Econometricians inhabit the mythical land of Ceteris Paribus, a place where everything is constant except the variables they choose to write about. Ceteris Paribus has much in common with the mythical world of Flatland in Edwin Abbot’s (1884) classic fairy tale. In Flatland everything moves along straight lines, flat plains, or rectangular boxes. In Flatland, statistical averages become mathematical laws. For example, it is true that, on the average, tall people weigh more than short people. But, in the real world, not every tall person weighs more than a shorter one. In Flatland knowing someone’s height would be enough to tell you their precise weight, because both vary only on a straight line. In Flatland, if you plotted height and weight on a graph with height on one axis and weight on the other, all the points would fall on a straight line.

Of course, econometricians know that they don’t live in Flatland. But the mathematics works much better when they pretend they do. So they adjust the data in one way or another to make it straighter (often by converting it to logarithms). Then they qualify their remarks, saying “capital punishment deters homicide, ceteris paribus.” But when the real-world data diverge greatly from the straight lines of Flatland, this can lead to bizarre results.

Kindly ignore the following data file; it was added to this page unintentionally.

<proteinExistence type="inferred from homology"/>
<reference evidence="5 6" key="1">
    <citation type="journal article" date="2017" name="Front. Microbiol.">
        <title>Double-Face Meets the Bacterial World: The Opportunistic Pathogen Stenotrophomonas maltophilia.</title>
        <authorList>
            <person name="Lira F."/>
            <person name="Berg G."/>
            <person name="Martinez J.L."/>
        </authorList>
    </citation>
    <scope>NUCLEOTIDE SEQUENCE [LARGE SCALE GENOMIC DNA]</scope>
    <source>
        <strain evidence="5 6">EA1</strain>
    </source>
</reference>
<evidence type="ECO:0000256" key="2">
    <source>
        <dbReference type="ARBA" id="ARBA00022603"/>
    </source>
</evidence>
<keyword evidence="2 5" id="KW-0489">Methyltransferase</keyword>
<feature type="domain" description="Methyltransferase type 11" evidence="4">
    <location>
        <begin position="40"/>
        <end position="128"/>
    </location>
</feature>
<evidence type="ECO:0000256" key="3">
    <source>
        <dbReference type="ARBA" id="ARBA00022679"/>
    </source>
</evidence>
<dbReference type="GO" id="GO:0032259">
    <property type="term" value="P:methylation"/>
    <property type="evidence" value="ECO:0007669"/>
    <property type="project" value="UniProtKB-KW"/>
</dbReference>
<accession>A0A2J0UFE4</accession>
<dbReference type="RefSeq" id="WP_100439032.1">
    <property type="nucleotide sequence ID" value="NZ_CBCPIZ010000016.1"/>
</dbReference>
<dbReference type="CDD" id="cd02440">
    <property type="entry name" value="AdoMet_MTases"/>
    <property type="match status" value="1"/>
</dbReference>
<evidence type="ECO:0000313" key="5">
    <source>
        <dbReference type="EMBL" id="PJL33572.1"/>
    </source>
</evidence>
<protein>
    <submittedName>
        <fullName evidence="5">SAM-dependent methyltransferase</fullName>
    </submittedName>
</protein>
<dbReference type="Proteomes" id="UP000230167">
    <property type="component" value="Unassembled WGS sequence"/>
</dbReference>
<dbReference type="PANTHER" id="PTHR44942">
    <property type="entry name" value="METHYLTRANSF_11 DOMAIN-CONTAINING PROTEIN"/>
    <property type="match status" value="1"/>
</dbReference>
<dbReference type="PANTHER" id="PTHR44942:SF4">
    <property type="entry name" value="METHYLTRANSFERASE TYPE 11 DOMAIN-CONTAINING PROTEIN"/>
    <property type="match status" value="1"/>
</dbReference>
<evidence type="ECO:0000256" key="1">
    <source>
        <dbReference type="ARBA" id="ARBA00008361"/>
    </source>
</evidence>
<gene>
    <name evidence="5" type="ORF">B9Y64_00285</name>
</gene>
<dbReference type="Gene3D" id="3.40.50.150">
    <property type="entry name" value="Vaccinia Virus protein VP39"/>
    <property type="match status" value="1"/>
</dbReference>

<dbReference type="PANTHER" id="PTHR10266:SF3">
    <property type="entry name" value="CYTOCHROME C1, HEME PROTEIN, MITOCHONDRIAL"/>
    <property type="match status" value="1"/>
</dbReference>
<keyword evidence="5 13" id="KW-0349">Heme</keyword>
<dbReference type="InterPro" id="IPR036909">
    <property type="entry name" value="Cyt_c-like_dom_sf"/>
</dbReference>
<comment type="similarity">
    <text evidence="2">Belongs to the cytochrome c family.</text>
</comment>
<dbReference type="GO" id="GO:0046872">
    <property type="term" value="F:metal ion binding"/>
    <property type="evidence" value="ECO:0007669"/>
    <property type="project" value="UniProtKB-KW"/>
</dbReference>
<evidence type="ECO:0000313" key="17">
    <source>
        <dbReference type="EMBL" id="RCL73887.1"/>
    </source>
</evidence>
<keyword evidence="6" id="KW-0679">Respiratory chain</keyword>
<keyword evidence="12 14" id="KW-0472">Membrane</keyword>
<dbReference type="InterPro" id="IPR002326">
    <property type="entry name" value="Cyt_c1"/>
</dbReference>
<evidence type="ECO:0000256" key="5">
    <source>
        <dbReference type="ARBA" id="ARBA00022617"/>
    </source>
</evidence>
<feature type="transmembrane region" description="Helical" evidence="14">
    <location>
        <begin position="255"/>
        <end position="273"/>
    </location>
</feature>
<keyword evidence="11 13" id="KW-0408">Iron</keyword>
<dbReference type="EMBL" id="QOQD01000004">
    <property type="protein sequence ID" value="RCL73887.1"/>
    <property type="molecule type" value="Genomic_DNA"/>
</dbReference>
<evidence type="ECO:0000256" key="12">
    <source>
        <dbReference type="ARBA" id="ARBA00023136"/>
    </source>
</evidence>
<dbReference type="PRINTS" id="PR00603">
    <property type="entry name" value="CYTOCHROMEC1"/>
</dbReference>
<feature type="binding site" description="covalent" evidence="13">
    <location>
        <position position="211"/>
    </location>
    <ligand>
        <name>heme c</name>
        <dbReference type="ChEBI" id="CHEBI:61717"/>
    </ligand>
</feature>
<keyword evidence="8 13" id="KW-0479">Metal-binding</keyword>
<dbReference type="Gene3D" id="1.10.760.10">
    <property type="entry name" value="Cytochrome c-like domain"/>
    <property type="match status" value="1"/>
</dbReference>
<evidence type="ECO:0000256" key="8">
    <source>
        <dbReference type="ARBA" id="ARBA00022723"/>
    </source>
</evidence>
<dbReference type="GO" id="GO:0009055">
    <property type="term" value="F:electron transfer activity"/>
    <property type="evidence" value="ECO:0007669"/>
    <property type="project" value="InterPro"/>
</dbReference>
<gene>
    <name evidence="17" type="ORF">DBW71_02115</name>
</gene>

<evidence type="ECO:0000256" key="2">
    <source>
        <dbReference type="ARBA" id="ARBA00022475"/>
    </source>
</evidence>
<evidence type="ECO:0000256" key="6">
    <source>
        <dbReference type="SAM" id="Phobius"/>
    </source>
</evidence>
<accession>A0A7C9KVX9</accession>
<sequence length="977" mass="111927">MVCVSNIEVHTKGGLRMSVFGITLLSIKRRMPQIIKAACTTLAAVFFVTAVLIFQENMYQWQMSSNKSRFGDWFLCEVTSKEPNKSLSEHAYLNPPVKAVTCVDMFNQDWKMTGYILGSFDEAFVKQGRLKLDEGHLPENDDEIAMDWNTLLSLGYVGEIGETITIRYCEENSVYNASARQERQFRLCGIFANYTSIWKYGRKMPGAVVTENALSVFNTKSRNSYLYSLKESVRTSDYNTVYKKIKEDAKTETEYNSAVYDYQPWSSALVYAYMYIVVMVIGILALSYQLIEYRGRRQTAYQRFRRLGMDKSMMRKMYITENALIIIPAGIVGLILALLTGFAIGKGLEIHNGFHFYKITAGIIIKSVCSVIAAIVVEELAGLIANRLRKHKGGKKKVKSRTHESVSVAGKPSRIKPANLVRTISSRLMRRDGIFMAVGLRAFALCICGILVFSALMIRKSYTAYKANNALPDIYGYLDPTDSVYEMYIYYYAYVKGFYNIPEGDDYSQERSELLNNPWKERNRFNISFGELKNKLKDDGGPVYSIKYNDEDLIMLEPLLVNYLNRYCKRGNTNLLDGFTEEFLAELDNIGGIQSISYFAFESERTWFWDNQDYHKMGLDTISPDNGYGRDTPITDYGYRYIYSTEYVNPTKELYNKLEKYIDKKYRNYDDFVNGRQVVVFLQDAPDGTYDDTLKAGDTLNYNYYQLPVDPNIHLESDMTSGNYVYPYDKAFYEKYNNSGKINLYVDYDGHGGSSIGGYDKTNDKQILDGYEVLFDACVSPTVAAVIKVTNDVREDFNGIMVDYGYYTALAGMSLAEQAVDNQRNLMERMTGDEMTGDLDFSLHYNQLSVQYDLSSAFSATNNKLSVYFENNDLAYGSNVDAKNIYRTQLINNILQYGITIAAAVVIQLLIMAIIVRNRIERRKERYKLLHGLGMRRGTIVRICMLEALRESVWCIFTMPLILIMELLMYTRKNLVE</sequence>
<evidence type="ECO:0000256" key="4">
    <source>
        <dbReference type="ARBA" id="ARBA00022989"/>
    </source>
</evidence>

They don't adjust their data to make it "straighter," they introduce relevant controlling variables, which cannot done in any way other than through econometric (multiple regression) analysis. Try looking at "tables, graphs, and charts" of comparative homicide data while mentally accounting for such factors as income, age, race, gender, and population density, and see what you come up with. Nothing at all, unless you choose to ignore those and other relevant factors. Goertzel is either stupid or he simply chooses to misrepresent multiple regression analysis.

Goertzel does acknowledge and discuss some econometric analyses, for the purpose of contrasting their results:
...Mocan and Gittings...concluded that each execution decreases the number of homicides by five or six while Dezhbaksh, Rubin, and Shepherd...argued that each execution deters eighteen murders. Cloninger and Marchesini...published a study finding that the Texas moratorium from March 1996 to April 1997 increased homicide rates, even though no increase can be seen in the graph....The moratorium simply increased homicide in comparison to what their econometric model said it would have otherwise been....[Exactly. That's what econometric models do.]